Why you should keep UAC enabled on Vista

Ian Griffiths has a nice post on why you should not disable UAC, even if you are are a developer.

I’ve followed that advice and it works for me, though there are still one or two apps where I have to Run As Administrator.

That does not include Visual Studio 2005. Despite the warning which it issues, I find it works for me without it (I realise there are scenarios where this won’t be the case).

The intriguing thing is that (as Griffiths notes) even Microsoft is not solidly behind UAC. I’ve commented on this before.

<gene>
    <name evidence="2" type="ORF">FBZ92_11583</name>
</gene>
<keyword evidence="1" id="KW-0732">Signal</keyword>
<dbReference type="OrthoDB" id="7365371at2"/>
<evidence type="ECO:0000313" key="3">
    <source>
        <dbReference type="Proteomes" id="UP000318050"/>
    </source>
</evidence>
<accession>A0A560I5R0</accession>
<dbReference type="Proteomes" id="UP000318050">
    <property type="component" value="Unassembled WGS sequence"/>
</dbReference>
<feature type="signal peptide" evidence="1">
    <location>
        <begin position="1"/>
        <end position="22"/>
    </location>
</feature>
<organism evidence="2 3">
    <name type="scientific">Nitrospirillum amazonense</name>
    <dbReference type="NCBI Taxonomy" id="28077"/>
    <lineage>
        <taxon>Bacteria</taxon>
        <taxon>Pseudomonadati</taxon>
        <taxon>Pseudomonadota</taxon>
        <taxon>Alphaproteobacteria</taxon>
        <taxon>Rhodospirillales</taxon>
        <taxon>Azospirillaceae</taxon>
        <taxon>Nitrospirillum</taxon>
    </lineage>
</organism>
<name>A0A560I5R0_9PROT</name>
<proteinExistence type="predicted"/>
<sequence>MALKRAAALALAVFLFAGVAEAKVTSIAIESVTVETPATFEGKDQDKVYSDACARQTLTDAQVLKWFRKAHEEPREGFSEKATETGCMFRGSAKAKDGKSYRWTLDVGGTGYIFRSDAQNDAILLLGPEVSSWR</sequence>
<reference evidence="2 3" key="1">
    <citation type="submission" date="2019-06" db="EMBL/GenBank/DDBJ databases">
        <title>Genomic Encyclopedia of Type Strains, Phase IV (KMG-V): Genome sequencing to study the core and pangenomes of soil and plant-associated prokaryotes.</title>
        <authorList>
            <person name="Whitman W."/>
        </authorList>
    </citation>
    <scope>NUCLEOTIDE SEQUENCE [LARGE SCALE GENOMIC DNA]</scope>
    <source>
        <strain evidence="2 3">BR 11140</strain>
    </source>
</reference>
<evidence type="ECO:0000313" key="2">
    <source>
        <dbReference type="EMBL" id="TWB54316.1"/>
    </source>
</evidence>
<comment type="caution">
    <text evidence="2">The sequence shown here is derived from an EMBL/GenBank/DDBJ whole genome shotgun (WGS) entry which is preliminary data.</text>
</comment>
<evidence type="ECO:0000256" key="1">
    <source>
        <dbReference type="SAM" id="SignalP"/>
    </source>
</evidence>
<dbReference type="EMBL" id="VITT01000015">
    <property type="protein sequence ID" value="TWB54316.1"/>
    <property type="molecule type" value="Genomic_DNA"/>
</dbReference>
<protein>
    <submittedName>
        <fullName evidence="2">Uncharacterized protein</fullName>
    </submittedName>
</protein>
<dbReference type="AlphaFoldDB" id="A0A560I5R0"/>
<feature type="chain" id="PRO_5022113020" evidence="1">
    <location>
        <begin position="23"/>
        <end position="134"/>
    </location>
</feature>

Since there is still a myth that running Vista with UAC enabled results in an avalanche of intrusive dialogs, it’s worth popping up from time to time to say that it is not so.

Windows security affects all of us, even if you do not like Windows or use it. UAC (and IE7’s protected mode, which depends on it) is a step forward and worth supporting.


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